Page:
Afrin offensive strains Turkey and Russia’s ‘alliance of convenience’

Turkey and allied Syrian fighters are pressing on with their offensive in the Kurdish-controlled Afrin enclave despite mounting international concern. (AFP)
Updated 01 February 2018

Afrin offensive strains Turkey and Russia’s ‘alliance of convenience’

ANKARA: Turkey’s military operation in north-western Syria and the participation of a Kurdish militant in recent talks in Sochi has hinted at potential cracks in the partnership between Ankara and Moscow.
Relations between the two countries fell to a low point in 2015 when Turkey shot down a Russian warplane near its border with Syria.
Months earlier Russia had launched its military offensive in support of Bashar Assad, while Turkey had backed rebel groups fighting the regime from the start of the uprising.
After the jet was brought down, there was fear a direct conflict between the two nations, but relations gradually improved leading to an agreement over safe zones in Syria last year.
Last month, Turkey’s military launched an offensive into the Syrian region of Afrin against Kurdish militants which it considers terrorists. Operation Olive Branch was only possible after Russian forces were withdrawn from the area and Turkish jets were allowed to use the airspace, which is controlled by Russia.
But that tacit support may be in doubt after Russian Foreign Ministry spokeswoman Maria Zakharova on Wednesday highlighted that the number of casualties had “reached hundreds, including civilians” and “urged the parties to exercise restraint.”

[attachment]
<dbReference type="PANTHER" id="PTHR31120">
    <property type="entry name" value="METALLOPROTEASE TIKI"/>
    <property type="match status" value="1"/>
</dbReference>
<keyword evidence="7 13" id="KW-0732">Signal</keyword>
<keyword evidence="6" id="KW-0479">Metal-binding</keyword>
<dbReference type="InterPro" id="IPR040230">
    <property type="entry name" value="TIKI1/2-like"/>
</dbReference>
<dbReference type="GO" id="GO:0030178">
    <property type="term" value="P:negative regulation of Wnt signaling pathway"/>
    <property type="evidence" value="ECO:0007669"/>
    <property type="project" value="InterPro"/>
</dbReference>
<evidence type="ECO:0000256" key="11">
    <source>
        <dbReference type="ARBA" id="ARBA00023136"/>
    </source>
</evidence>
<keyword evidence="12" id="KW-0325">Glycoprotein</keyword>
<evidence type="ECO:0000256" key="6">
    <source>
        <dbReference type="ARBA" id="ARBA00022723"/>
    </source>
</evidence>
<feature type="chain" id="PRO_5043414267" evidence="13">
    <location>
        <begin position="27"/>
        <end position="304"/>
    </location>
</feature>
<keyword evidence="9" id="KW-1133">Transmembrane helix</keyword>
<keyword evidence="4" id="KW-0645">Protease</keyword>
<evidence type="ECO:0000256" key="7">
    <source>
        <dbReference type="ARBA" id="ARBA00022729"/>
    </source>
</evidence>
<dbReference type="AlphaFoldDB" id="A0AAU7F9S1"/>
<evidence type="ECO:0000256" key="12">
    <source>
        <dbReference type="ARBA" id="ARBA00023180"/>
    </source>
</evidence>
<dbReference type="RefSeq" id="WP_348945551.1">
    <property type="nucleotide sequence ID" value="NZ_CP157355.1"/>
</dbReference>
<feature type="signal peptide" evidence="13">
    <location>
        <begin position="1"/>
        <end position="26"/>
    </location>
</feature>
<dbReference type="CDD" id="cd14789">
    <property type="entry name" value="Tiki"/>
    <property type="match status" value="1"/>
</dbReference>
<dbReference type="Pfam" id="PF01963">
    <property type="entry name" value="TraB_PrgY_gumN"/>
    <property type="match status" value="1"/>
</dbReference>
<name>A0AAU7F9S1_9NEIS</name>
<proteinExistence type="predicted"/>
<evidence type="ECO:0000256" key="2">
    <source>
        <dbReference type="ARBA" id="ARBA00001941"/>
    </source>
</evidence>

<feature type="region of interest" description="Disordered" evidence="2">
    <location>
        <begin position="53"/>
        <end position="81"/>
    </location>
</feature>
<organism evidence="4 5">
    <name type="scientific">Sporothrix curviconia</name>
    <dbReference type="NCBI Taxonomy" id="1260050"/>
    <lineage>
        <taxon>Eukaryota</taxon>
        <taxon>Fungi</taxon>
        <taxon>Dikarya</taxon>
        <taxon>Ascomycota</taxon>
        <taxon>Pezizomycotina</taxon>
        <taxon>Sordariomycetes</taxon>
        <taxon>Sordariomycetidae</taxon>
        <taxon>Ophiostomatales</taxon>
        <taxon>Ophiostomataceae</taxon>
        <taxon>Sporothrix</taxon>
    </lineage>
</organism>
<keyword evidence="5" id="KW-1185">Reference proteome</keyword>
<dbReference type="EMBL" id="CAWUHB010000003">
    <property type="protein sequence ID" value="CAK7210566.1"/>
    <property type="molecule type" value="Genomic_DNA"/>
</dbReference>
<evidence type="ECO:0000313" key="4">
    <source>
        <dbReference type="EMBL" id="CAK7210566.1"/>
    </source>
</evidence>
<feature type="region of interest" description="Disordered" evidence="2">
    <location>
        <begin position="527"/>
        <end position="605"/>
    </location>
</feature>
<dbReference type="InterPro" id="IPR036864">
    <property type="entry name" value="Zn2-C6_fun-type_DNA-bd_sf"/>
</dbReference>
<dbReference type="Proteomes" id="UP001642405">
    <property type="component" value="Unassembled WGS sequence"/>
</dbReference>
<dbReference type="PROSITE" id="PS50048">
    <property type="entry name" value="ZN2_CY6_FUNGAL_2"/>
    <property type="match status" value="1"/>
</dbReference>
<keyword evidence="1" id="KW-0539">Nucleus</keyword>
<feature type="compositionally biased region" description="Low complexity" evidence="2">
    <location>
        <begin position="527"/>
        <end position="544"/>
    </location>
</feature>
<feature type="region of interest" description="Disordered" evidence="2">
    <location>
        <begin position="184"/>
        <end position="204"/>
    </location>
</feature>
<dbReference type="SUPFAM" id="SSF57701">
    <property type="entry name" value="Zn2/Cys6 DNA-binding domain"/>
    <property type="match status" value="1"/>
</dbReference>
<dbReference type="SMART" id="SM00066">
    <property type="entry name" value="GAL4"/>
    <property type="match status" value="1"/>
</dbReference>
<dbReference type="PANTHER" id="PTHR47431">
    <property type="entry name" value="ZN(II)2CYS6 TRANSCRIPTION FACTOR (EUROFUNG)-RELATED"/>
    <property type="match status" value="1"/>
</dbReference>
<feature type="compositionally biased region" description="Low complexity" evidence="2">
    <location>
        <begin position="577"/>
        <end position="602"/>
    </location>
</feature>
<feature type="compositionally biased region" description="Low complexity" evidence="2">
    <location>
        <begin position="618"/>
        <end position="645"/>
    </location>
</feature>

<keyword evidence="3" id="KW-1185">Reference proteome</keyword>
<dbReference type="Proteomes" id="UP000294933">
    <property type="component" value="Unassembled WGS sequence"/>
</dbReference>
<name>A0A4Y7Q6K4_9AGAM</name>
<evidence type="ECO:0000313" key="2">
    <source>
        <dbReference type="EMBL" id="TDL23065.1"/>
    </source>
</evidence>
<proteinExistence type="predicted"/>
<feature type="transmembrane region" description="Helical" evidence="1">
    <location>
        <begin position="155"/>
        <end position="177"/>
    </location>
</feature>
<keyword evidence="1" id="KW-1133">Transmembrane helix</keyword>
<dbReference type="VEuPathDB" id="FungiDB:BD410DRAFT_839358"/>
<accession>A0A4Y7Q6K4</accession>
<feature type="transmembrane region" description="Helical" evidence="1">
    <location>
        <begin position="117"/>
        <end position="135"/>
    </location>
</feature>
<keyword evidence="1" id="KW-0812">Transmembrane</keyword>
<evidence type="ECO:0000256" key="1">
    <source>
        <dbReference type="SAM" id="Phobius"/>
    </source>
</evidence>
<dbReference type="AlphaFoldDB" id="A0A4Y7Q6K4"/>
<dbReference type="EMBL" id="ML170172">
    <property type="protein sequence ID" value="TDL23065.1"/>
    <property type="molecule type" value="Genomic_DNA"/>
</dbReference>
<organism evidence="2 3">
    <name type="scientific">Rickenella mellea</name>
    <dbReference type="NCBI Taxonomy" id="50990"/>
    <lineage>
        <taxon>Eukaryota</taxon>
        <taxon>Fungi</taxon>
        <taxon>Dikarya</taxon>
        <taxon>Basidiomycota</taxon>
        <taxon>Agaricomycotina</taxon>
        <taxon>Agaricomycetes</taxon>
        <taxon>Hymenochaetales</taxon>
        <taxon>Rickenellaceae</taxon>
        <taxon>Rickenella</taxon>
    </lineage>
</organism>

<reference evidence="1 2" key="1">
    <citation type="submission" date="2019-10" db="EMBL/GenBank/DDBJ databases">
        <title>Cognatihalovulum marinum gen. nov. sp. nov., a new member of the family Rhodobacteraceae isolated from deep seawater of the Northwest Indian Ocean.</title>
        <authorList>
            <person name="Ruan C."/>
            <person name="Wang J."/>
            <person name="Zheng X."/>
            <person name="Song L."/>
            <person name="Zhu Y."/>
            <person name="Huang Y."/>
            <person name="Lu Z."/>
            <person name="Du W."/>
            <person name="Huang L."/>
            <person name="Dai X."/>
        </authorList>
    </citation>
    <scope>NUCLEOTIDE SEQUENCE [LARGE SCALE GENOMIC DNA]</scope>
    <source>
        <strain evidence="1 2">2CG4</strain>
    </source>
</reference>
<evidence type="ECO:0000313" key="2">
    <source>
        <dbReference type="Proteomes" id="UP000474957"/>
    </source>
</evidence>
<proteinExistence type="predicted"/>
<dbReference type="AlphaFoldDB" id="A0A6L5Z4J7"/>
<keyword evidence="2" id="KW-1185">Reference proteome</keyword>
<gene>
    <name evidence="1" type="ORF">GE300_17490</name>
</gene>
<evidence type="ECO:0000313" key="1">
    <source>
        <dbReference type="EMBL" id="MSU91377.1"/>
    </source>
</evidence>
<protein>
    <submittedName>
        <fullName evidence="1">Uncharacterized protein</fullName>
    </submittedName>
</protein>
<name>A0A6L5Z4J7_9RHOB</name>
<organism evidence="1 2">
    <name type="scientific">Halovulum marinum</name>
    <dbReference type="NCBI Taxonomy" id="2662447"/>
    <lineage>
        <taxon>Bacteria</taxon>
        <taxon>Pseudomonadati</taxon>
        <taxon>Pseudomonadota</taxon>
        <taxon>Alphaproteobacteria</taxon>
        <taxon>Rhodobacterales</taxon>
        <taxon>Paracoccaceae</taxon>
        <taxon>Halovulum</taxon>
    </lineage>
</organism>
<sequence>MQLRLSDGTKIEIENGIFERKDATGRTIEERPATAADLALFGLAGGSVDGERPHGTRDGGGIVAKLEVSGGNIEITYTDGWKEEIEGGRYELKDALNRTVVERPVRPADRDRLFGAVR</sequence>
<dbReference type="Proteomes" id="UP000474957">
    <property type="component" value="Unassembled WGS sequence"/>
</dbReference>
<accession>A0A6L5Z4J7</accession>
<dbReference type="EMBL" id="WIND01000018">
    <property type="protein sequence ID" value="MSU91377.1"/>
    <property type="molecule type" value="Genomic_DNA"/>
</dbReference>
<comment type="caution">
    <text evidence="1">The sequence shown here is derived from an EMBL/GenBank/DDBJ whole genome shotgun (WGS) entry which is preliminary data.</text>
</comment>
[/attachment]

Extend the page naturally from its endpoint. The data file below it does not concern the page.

She also reiterated Moscow’s concern that the Syrian Kurdish Democratic Union Party (PYD) blamed Russia for allowing the Turkish offensive to go ahead and that Moscow had “betrayed the Kurds.”
Russia had previously had close relations with Kurdish groups in Syria.
Another point of contention was the participation of Mihrac Ural, a Kurdish militant wanted in Turkey, in the Russian sponsored peace talks in Sochi on Tuesday.
Ankara was angered that Ural attended the talks as a delegate in the pro-Assad groups. He is the leader of an outlawed organization, the People’s Liberation Party-Front (THKP-C), that Turkey says killed 52 people in an attack in Hatay province in 2013.
Turkish Foreign Minister Mevlut Cavusoglu said on Thursday that Turkey had asked Russia to extradite Ural.
President Recep Tayyip Erdogan also spoke with Vladimir Putin on the phone on Wednesday to discuss the outcome of Sochi Congress, which failed to make diplomatic headway toward resolving the war.